We can help you file and litigate a motion to modify or quash the subpoena. We can also sit with you during your testimony to help you assert any privileges that might apply.
Call an attorney at the Sammis Law Firm to discuss your rights and responsibilities after being served with a commissioner’s subpoena that requires you to attend a hearing in court or at the AUSA’s office in Tampa, FL, or the surrounding areas in central Florida.
Call (813) 250-0500.
Filing a Motion to Quash / Modify the Commissioner’s Subpoena
The witness, usually through their criminal defense attorney, is permitted to file a motion for good cause shown in the United States District Court for the Middle District of Florida to quash or modify the subpoena if the witness opposes giving evidence or testimony in the matter or the manner in which the evidence is to be produced. The motion to quash or modify the subpoena must be served on the Commissioner with the United States Attorney’s Office.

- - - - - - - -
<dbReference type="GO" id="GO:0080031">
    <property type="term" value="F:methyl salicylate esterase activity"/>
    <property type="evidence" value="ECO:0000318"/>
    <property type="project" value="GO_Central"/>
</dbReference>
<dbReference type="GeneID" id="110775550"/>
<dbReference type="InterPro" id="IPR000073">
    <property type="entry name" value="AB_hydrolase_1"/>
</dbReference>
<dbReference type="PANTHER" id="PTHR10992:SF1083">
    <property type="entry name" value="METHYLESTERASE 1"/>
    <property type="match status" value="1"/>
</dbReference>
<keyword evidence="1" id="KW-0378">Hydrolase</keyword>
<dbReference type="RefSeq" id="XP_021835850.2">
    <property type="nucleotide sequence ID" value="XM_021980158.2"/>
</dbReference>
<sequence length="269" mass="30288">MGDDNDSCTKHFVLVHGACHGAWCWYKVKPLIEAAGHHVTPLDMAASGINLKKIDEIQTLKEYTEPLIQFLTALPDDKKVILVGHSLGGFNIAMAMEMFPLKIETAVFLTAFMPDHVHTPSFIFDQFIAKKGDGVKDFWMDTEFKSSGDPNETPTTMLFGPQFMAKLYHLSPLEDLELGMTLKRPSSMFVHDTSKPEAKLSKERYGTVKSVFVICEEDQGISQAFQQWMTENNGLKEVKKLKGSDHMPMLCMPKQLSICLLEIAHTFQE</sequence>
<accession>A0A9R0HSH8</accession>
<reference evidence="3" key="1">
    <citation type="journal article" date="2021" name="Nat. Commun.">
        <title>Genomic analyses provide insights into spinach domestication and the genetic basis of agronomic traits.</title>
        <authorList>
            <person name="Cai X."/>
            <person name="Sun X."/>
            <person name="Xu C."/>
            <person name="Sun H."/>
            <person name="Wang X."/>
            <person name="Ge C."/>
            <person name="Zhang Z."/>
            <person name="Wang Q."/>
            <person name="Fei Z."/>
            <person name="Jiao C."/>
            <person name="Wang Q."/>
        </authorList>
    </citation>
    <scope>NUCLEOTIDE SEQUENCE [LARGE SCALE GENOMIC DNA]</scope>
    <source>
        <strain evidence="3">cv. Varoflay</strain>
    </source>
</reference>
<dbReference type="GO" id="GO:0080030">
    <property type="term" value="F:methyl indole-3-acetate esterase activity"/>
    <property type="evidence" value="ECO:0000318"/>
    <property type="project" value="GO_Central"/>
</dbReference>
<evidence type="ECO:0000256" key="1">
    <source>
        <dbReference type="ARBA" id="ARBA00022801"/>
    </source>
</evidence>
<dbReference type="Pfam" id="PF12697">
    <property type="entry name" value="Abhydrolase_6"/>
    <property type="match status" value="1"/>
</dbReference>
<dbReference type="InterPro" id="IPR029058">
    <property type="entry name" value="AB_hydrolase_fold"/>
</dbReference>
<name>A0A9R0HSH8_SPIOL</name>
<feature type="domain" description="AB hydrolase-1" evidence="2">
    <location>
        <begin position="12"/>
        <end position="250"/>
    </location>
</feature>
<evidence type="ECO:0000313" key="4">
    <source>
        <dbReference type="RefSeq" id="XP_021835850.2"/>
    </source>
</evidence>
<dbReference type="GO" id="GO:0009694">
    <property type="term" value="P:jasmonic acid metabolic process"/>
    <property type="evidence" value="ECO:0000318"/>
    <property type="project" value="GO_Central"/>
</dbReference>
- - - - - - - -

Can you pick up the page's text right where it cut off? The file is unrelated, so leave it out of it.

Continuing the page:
The motion to quash or modify the subpoena must be served on the Commissioner with the United States Attorney’s Office.
Failure to attend and provide testimony, or for disclosure of the existence of the subpoena, you may be deemed guilty of contempt and liable to penalties under the law. For this reason, it is important to have an attorney at your side during every step of the process.
Declining to Answer the Question by Taking the Fifth
Under some circumstances, your criminal defense attorney might tell you to “take the fifth.” To accomplish this task, your attorney will go with you and sit beside you during your testimony. For testimony compelled by the
For testimony compelled by the commissioner’s subpoena, you must appear, but after you appear you can assert any legal privilege that applies, both foreign and domestic.